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NIEHS Brings Experts and Leaders Together to Examine Childhood Obesity

By Jennifer M. Browne
July 2005

from left: Julie Gerberding, Richard Carmona, David Schwartz, and Lynn Swann
From left: Julie Gerberding, director of the Centers for Disease Control and Prevention; Richard Carmona, surgeon general; David Schwartz, NIEHS director; and Lynn Swann, chairman of the President's Council on Physical Fitness and Sports. The four took questions from reporters at a press conference following the opening session of the NIEHS-sponsored childhood obesity conference.

a news conference
A news conference was held after the opening session of the NIEHS-sponsored "Environmental Solutions to Obesity in America's Youth," which brought community leaders and public health experts together to discuss the problem.

National and community leaders joined researchers to sort out how a child's environment increases the risk for obesity and to identify ways the environment can be changed to address this health epidemic. More than 700 people gathered for the June 1-2 conference, "Environmental Solutions to Obesity in America's Youth," sponsored by NIEHS.

NIEHS Director David Schwartz opened the conference with a challenge to the attendees. "When we study how kids eat, where they get their food, and what opportunities they have to run and play, we realize that we have very high health expectations for them," he stated.

"But how can we expect kids to make the right choices if they live in communities where they can't walk to school, choose healthy foods, or play in a park because of distance, traffic, lack of availability, or crime?" he asked.

During his keynote remarks, HHS Secretary Mike Leavitt announced a new NIH childhood obesity prevention campaign "We Can! Ways to Enhance Children's Activity and Nutrition." Focused on children ages 8 to 13, the secretary stated that the program will provide "resources and community-based programs for parents, caregivers, and youth that focus on encouraging healthy eating, increasing physical activity, and reducing sedentary time."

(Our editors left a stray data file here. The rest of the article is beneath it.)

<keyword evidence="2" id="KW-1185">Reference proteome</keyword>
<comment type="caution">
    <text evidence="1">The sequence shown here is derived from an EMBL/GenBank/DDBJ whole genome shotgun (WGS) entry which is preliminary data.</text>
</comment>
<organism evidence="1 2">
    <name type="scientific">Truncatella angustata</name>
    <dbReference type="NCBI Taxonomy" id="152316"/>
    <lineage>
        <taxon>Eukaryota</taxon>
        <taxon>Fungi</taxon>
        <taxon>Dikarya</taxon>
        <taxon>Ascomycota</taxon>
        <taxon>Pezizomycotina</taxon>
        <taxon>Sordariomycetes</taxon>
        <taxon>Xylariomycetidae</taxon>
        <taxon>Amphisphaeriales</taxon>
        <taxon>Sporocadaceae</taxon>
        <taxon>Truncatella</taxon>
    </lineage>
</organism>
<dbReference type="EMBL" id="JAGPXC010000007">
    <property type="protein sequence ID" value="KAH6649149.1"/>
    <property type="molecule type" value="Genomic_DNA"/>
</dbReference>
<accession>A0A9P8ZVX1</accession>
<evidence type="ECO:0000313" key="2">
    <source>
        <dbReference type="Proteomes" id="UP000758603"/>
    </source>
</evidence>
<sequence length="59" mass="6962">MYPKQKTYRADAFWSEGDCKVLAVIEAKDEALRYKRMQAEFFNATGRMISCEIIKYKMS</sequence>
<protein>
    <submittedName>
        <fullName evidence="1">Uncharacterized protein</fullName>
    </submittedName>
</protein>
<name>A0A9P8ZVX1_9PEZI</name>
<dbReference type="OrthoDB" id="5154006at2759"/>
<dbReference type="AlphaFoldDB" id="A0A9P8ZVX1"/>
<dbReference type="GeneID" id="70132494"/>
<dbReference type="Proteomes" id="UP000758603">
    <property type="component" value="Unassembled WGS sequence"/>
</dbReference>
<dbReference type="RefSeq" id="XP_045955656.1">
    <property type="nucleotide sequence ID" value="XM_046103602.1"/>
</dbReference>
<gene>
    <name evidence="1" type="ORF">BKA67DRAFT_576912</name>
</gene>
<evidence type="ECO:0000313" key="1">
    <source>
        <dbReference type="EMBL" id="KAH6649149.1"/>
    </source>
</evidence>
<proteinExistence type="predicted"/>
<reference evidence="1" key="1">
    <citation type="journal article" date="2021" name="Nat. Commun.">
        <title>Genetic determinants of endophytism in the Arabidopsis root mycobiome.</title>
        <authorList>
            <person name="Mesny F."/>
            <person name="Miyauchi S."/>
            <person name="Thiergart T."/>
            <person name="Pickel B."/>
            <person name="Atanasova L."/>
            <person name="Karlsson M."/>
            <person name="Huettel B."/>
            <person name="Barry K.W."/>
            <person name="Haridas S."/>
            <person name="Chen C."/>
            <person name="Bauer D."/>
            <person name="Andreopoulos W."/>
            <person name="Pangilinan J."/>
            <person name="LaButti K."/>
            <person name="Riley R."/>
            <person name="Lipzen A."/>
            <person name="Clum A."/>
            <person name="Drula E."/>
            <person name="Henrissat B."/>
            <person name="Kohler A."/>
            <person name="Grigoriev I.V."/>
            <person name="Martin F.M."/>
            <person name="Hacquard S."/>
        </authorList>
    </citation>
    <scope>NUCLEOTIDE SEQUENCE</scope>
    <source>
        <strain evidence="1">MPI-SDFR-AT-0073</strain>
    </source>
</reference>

U.S. Surgeon General Richard Carmona prefaced Leavitt's remarks with his own personal and professional insights into childhood obesity. "We must teach our children to enjoy healthy foods and be physically active for at least 60 minutes a day," he said. "Not only sports, but simple things like taking the stairs, riding their bikes, and just getting out and playing."

Centers for Disease Control and Prevention Director Julie Gerberding and Lynn Swann, former professional football star and current chairman of the President's Council on Physical Fitness and Sports, also addressed the challenges of childhood obesity.

NIEHS is working to determine how the environment affects obesity, and the conference highlighted environmental influences that led to the country's current weight problems. It brought together people from a variety of disciplines to share environmental interventions for both prevention and treatment of obesity.

North Carolina's Division of Public Health showcased its Eat Smart Move More...North Carolina, a statewide initiative promoting increased opportunities for physical activity and healthy eating through policy and environmental change.

A Wednesday night reception featured the Fabulous Steppers, a stomp-dance and drumming group from Fort Belvoir, Va., and exercise activities by the Washington Metropolitan YMCA. Washington D.C. Youth Mayor Tyrell Holcomb spoke on the importance of reducing childhood obesity and tested new video game exercise programs from Sony and Powergrid Fitness.

Arkansas Governor Mike Huckabee, who lost 105 pounds and is now leading the Healthy Arkansas initiative, closed the conference. Referring to his place on the agenda, he joked, "When you're the last person at the end of a two-day conference, you know you are speaking to the true believers."



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